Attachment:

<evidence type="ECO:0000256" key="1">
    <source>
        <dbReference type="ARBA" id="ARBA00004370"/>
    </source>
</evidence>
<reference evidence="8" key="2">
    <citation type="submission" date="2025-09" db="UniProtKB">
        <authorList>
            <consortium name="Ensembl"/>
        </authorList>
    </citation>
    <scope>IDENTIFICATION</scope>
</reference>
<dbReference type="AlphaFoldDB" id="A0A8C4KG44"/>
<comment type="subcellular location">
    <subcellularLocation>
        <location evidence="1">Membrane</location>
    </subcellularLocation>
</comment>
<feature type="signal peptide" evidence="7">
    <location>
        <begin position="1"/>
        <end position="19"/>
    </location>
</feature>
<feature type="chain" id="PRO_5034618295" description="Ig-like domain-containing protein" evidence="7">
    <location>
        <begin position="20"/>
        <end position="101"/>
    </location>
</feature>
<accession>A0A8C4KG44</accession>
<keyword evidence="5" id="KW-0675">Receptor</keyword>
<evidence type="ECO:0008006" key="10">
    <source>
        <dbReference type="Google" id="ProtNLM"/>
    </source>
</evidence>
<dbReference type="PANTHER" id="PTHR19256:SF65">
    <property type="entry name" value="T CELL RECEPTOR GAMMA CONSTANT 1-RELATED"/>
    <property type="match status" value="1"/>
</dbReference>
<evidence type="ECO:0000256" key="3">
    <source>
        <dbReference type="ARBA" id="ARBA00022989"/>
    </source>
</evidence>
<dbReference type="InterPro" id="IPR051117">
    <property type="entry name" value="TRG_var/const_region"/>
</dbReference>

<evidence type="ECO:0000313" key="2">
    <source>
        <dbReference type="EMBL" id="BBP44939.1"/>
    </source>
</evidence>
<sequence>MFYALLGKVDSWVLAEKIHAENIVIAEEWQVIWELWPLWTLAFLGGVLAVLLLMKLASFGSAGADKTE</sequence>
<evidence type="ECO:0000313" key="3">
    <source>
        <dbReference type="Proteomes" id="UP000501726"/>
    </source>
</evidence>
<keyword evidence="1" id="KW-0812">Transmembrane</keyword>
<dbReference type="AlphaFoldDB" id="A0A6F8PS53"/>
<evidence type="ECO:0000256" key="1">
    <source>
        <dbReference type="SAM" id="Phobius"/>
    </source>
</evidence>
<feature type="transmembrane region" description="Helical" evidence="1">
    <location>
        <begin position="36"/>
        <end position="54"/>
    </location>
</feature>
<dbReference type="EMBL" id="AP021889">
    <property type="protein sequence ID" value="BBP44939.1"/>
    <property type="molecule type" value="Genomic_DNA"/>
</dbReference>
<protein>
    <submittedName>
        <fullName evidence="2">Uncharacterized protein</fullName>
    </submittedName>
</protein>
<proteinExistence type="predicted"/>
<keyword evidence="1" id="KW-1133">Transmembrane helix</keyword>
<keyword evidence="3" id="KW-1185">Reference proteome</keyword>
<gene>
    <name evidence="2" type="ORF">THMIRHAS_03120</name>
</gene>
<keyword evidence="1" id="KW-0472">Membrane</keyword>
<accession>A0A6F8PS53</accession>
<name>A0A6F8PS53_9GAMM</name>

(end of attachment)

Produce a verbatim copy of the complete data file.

<evidence type="ECO:0000256" key="1">
    <source>
        <dbReference type="ARBA" id="ARBA00004370"/>
    </source>
</evidence>
<reference evidence="8" key="2">
    <citation type="submission" date="2025-09" db="UniProtKB">
        <authorList>
            <consortium name="Ensembl"/>
        </authorList>
    </citation>
    <scope>IDENTIFICATION</scope>
</reference>
<dbReference type="AlphaFoldDB" id="A0A8C4KG44"/>
<comment type="subcellular location">
    <subcellularLocation>
        <location evidence="1">Membrane</location>
    </subcellularLocation>
</comment>
<feature type="signal peptide" evidence="7">
    <location>
        <begin position="1"/>
        <end position="19"/>
    </location>
</feature>
<feature type="chain" id="PRO_5034618295" description="Ig-like domain-containing protein" evidence="7">
    <location>
        <begin position="20"/>
        <end position="101"/>
    </location>
</feature>
<accession>A0A8C4KG44</accession>
<keyword evidence="5" id="KW-0675">Receptor</keyword>
<evidence type="ECO:0008006" key="10">
    <source>
        <dbReference type="Google" id="ProtNLM"/>
    </source>
</evidence>
<dbReference type="PANTHER" id="PTHR19256:SF65">
    <property type="entry name" value="T CELL RECEPTOR GAMMA CONSTANT 1-RELATED"/>
    <property type="match status" value="1"/>
</dbReference>
<evidence type="ECO:0000256" key="3">
    <source>
        <dbReference type="ARBA" id="ARBA00022989"/>
    </source>
</evidence>
<dbReference type="InterPro" id="IPR051117">
    <property type="entry name" value="TRG_var/const_region"/>
</dbReference>

<evidence type="ECO:0000313" key="2">
    <source>
        <dbReference type="EMBL" id="BBP44939.1"/>
    </source>
</evidence>
<sequence>MFYALLGKVDSWVLAEKIHAENIVIAEEWQVIWELWPLWTLAFLGGVLAVLLLMKLASFGSAGADKTE</sequence>
<evidence type="ECO:0000313" key="3">
    <source>
        <dbReference type="Proteomes" id="UP000501726"/>
    </source>
</evidence>
<keyword evidence="1" id="KW-0812">Transmembrane</keyword>
<dbReference type="AlphaFoldDB" id="A0A6F8PS53"/>
<evidence type="ECO:0000256" key="1">
    <source>
        <dbReference type="SAM" id="Phobius"/>
    </source>
</evidence>
<feature type="transmembrane region" description="Helical" evidence="1">
    <location>
        <begin position="36"/>
        <end position="54"/>
    </location>
</feature>
<dbReference type="EMBL" id="AP021889">
    <property type="protein sequence ID" value="BBP44939.1"/>
    <property type="molecule type" value="Genomic_DNA"/>
</dbReference>
<protein>
    <submittedName>
        <fullName evidence="2">Uncharacterized protein</fullName>
    </submittedName>
</protein>
<proteinExistence type="predicted"/>
<keyword evidence="1" id="KW-1133">Transmembrane helix</keyword>
<keyword evidence="3" id="KW-1185">Reference proteome</keyword>
<gene>
    <name evidence="2" type="ORF">THMIRHAS_03120</name>
</gene>
<keyword evidence="1" id="KW-0472">Membrane</keyword>
<accession>A0A6F8PS53</accession>
<name>A0A6F8PS53_9GAMM</name>